1 Jake earns a commission of 4% on the sales price. What is the commission on the following sales?
a 
$8820 
b 
$16 740 
c 
$34 220 
2 Michael Tran is a real estate agent. He earns 2% on all sales. Calculate Michael’s commission on these sales.
a 
$456 000 
b 
$420 000 
c 
$285 500 
d 
$590 700 
3 Olivia sold a car valued at $54 000. Calculate Olivia’s commission from the sale if her rate of commission is 3%.
4 Sophie earns a weekly retainer of $355 plus a commission of 10% on sales. What are Sophie’s total earnings for each week if she made the following sales?
a 
$760 
b 
$2870 
c 
$12 850 
5 Chris earns $240 per week plus 25% commission on sales. Calculate Chris’s weekly earnings if he made sales of $2880.
6 Ella is a salesperson for a cosmetics company. She is paid $500 per week and a commission of 3% on sales in excess of $800.
a What does Ella earn in a week when she makes sales of $1200?
b What does Ella earn in a week when she makes sales of $600?
7 A real estate agent charges a commission of 5% for the first $20 000 of the sale price and 2.5% for the balance of the sale price. Copy and complete the following table.
ISBN: 9781107627291
Photocopying is restricted under law and this material must not be transferred to another party
© The Powers Family Trust 2013
Cambridge University Press
Chapter 1 — Earning and managing money
17
Development
8 
Jade is a real estate agent and is paid an annual salary of $18 000 plus a commission of 2.5% on all sales. She is also paid a car allowance of $50 per week. What was Jade’s total yearly income if she sold $1 200 000 worth of property?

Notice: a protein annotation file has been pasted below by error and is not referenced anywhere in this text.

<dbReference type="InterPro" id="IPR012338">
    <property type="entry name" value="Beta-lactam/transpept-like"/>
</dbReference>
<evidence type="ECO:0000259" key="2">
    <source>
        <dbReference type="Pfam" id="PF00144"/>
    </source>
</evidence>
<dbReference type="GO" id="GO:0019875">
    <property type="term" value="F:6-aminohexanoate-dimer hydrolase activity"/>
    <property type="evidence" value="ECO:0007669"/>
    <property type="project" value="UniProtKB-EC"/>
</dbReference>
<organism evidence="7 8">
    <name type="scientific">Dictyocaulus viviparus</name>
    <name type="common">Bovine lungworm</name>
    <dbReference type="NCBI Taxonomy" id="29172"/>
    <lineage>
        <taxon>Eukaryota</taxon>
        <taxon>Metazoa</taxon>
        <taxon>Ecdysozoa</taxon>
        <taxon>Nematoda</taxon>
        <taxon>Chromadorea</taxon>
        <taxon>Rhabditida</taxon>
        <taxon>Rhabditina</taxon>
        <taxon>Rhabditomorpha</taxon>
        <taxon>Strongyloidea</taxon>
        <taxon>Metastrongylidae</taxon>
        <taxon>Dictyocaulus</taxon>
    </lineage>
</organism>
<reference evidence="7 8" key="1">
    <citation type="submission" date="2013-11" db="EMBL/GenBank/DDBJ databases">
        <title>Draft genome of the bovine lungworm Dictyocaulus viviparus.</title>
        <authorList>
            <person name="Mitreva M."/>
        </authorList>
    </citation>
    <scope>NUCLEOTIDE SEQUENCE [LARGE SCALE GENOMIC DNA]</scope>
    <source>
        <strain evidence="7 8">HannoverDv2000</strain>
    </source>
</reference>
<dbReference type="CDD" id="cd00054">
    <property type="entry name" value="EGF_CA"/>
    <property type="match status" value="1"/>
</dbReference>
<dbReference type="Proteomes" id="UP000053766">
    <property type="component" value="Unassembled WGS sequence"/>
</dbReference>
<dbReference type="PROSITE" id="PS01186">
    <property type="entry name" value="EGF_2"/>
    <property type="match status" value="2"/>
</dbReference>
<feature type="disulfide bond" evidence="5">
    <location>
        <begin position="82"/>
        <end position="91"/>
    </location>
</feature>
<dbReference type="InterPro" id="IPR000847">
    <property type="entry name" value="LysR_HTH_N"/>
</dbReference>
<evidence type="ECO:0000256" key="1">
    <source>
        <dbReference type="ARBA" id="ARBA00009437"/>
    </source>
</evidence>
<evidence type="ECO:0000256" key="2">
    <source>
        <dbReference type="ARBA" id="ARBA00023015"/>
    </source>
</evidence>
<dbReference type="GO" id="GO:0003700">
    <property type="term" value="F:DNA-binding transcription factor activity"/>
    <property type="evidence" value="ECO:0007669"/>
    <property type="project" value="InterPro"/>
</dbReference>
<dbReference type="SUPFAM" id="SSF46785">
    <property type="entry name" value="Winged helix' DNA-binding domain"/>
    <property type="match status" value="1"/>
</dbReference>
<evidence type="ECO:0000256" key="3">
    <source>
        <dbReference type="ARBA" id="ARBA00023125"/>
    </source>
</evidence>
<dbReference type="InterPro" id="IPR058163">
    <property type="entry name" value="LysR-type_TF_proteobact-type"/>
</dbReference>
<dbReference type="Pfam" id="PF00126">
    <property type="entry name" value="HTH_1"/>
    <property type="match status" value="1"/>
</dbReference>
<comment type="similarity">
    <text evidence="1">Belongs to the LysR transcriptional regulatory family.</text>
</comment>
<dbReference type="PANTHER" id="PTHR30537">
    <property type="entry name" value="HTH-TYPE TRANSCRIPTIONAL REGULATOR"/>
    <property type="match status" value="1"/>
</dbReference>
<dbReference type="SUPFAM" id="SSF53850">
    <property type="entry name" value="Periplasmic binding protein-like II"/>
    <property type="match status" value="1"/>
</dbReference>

9 
The commission that a real estate agent charges for selling a property is based on the selling price and is shown below. 

Selling price
Commission


First $20 000
5%
Next $120 000
3%
Thereafter
1%


What is the commission charged on properties with the following selling prices? 

a 
$100 000 

b 
$150 000 

c 
$200 000 

10 
Harry is a sales person. He earns a basic wage of $300 per week and receives commission on all sales. Last week he sold $20 000 worth of goods and earned $700. What was Harry’s rate of commission? 


11 
Caitlin and her assistant, Holly, sell perfume. Caitlin earns 20% commission on her own sales, as well as 5% commission on Holly’s sales. What was Caitlin’s commission last month when she made sales of $1800 and Holly made sales of $2000? 

12 
A real estate agency charges a commission for selling a property based on the selling price below.
Bailey is paid by the real estate agent $180 per week plus 5% of the commission received by the real estate agency. This week, Bailey sold one property for $290 000 and one for $600 000. He sold no properties in the previous week.
a What is the commission paid to the real estate agency for the property worth $290 000?
b What is the commission paid to the real estate agency for both properties?
c Calculate Bailey’s pay for this week.
d What is Bailey’s average weekly income for the twoweek period?
ISBN: 9781107627291
Photocopying is restricted under law and this material must not be transferred to another party
© The Powers Family Trust 2013
Cambridge University Press
_{1}_{8}
Preliminary Mathematics General
1.5 Piecework, royalties and income from government
Piecework
Piecework is a ﬁxed payment for work completed. People who are employed to complete a particular task, such as an electrician installing lights, are earning piecework.